In Bengio, S. & Bourlard, H., editors, *Machine Learning for Multimodal Interactions: First International Workshop, MLMI, Lecture Notes in Computer Science*, volume LNCS 3361, pages 159–172, 2004. Springer-Verlag.

Paper abstract bibtex

Paper abstract bibtex

Combining multiple information sources, typically from several data streams is a very promising approach, both in experiments and to some extend in various real-life applications. However, combining too many systems (base-experts) will also increase both hardware and computation costs. One way to selecting a subset of optimal base-experts out of $N$ is to carry out the experiments explicitly. There are $2^N-1$ possible combinations. In this paper, we propose an analytical solution to this task when weighted sum fusion mechanism is used. The proposed approach is at least valid in the domain of person authentication. It has a complexity that is additive between the number of examples and the number of possible combinations while the conventional approach, using brute-force experimenting, is multiplicative between these two terms. Hence, our approach will scale better with large fusion problems. Experiments on the BANCA multi-modal database verified our approach. While we will consider here fusion in the context of identity verification via biometrics, or simply biometric authentication, it can also have an important impact in meetings because this \it a priori information can assist in retrieving highlights in meeting analysis as in ``who said what''. Furthermore, automatic meeting analysis also requires many systems working together and involves possibly many audio-visual media streams. Development in fusion of identity verification will provide insights into how fusion in meetings can be done. The ability to predict fusion performance is another important step towards understanding the fusion problem.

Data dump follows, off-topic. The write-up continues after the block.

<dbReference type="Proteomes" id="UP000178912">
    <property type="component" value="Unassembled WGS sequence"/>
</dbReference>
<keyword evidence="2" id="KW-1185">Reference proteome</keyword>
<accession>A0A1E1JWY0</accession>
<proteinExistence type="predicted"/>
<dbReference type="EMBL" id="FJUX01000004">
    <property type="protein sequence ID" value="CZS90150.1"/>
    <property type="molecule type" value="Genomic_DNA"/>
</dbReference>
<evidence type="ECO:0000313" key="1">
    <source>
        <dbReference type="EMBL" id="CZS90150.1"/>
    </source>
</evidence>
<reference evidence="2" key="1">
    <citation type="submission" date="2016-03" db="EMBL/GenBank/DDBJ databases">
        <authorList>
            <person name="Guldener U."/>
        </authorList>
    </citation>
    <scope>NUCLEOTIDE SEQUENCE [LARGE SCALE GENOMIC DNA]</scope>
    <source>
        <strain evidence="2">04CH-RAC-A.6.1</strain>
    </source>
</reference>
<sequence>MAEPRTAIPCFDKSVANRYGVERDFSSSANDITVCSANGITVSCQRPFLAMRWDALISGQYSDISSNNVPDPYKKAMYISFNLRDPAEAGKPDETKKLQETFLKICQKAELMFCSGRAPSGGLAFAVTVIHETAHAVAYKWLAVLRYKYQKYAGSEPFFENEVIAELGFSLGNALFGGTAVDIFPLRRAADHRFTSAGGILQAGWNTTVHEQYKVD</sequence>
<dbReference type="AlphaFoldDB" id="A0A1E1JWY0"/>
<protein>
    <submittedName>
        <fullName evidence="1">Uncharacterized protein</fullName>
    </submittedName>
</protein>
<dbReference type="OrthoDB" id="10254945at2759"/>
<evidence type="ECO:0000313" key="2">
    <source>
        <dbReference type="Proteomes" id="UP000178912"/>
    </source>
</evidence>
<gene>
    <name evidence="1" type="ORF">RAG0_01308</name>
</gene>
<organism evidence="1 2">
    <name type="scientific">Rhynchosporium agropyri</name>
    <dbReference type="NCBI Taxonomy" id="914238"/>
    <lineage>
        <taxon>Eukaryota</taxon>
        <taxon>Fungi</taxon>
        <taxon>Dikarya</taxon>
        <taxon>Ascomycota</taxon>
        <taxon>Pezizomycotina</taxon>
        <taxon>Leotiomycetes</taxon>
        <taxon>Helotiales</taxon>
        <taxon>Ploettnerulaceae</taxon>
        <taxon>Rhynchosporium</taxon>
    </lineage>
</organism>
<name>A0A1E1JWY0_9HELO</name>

@inproceedings{poh:2004:mlmi, author = {N. Poh and S. Bengio}, title = {Towards Predicting Optimal Subsets of Base Classifiers in Biometric Authentication Tasks}, booktitle = {Machine Learning for Multimodal Interactions: First International Workshop, {MLMI}, Lecture Notes in Computer Science}, editor = {S. Bengio and H. Bourlard}, pages = {159--172}, year = 2004, publisher = {Springer-Verlag}, volume = {LNCS 3361}, url = {publications/ps/poh_2004_mlmi.ps.gz}, pdf = {publications/pdf/poh_2004_mlmi.pdf}, djvu = {publications/djvu/poh_2004_mlmi.djvu}, idiap = {publications/pdf/rr04-17.pdf}, original = {2004/optimal_subset_mlmi}, topics = {biometric_authentication}, web = {http://www.springerlink.com/index/Y2AN6DEWGKK26JPW}, abstract = {Combining multiple information sources, typically from several data streams is a very promising approach, both in experiments and to some extend in various real-life applications. However, combining too many systems (base-experts) will also increase both hardware and computation costs. One way to selecting a subset of optimal base-experts out of $N$ is to carry out the experiments explicitly. There are $2^N-1$ possible combinations. In this paper, we propose an analytical solution to this task when weighted sum fusion mechanism is used. The proposed approach is at least valid in the domain of person authentication. It has a complexity that is additive between the number of examples and the number of possible combinations while the conventional approach, using brute-force experimenting, is multiplicative between these two terms. Hence, our approach will scale better with large fusion problems. Experiments on the BANCA multi-modal database verified our approach. While we will consider here fusion in the context of identity verification via biometrics, or simply biometric authentication, it can also have an important impact in meetings because this {\it a priori} information can assist in retrieving highlights in meeting analysis as in ``who said what''. Furthermore, automatic meeting analysis also requires many systems working together and involves possibly many audio-visual media streams. Development in fusion of identity verification will provide insights into how fusion in meetings can be done. The ability to predict fusion performance is another important step towards understanding the fusion problem.}, categorie = {C}, }

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